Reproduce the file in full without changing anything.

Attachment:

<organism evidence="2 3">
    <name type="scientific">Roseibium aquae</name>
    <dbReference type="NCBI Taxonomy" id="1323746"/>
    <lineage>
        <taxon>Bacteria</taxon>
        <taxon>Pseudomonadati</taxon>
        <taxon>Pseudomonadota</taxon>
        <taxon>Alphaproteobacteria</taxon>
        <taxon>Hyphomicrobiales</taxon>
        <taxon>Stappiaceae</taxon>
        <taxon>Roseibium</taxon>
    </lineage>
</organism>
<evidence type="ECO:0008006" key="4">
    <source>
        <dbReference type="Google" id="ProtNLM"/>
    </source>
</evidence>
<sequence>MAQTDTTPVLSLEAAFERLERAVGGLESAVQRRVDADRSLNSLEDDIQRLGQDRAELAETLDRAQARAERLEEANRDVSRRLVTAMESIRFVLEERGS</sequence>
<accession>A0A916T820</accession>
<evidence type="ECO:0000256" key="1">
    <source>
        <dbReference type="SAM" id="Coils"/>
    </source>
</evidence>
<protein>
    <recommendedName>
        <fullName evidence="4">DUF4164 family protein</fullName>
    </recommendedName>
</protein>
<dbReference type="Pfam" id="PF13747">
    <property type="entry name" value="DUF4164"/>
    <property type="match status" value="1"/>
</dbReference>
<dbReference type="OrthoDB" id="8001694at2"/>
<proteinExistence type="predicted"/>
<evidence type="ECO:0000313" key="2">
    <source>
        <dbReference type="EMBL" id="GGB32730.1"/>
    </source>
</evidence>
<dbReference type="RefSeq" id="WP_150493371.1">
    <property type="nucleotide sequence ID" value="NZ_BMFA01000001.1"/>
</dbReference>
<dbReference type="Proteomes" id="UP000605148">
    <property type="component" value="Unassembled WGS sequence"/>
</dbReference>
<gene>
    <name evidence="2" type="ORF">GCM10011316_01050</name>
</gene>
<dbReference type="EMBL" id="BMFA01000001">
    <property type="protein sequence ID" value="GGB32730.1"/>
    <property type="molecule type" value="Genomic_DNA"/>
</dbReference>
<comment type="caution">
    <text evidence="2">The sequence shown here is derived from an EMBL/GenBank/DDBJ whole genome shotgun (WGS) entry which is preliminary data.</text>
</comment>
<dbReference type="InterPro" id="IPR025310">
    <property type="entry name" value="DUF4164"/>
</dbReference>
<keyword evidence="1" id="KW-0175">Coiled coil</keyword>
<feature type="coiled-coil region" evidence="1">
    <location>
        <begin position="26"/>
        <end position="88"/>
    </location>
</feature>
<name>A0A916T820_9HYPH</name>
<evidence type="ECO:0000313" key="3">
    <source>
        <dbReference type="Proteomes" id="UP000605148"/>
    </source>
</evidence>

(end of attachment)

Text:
<organism evidence="2 3">
    <name type="scientific">Roseibium aquae</name>
    <dbReference type="NCBI Taxonomy" id="1323746"/>
    <lineage>
        <taxon>Bacteria</taxon>
        <taxon>Pseudomonadati</taxon>
        <taxon>Pseudomonadota</taxon>
        <taxon>Alphaproteobacteria</taxon>
        <taxon>Hyphomicrobiales</taxon>
        <taxon>Stappiaceae</taxon>
        <taxon>Roseibium</taxon>
    </lineage>
</organism>
<evidence type="ECO:0008006" key="4">
    <source>
        <dbReference type="Google" id="ProtNLM"/>
    </source>
</evidence>
<sequence>MAQTDTTPVLSLEAAFERLERAVGGLESAVQRRVDADRSLNSLEDDIQRLGQDRAELAETLDRAQARAERLEEANRDVSRRLVTAMESIRFVLEERGS</sequence>
<accession>A0A916T820</accession>
<evidence type="ECO:0000256" key="1">
    <source>
        <dbReference type="SAM" id="Coils"/>
    </source>
</evidence>
<protein>
    <recommendedName>
        <fullName evidence="4">DUF4164 family protein</fullName>
    </recommendedName>
</protein>
<dbReference type="Pfam" id="PF13747">
    <property type="entry name" value="DUF4164"/>
    <property type="match status" value="1"/>
</dbReference>
<dbReference type="OrthoDB" id="8001694at2"/>
<proteinExistence type="predicted"/>
<evidence type="ECO:0000313" key="2">
    <source>
        <dbReference type="EMBL" id="GGB32730.1"/>
    </source>
</evidence>
<dbReference type="RefSeq" id="WP_150493371.1">
    <property type="nucleotide sequence ID" value="NZ_BMFA01000001.1"/>
</dbReference>
<dbReference type="Proteomes" id="UP000605148">
    <property type="component" value="Unassembled WGS sequence"/>
</dbReference>
<gene>
    <name evidence="2" type="ORF">GCM10011316_01050</name>
</gene>
<dbReference type="EMBL" id="BMFA01000001">
    <property type="protein sequence ID" value="GGB32730.1"/>
    <property type="molecule type" value="Genomic_DNA"/>
</dbReference>
<comment type="caution">
    <text evidence="2">The sequence shown here is derived from an EMBL/GenBank/DDBJ whole genome shotgun (WGS) entry which is preliminary data.</text>
</comment>
<dbReference type="InterPro" id="IPR025310">
    <property type="entry name" value="DUF4164"/>
</dbReference>
<keyword evidence="1" id="KW-0175">Coiled coil</keyword>
<feature type="coiled-coil region" evidence="1">
    <location>
        <begin position="26"/>
        <end position="88"/>
    </location>
</feature>
<name>A0A916T820_9HYPH</name>
<evidence type="ECO:0000313" key="3">
    <source>
        <dbReference type="Proteomes" id="UP000605148"/>
    </source>
</evidence>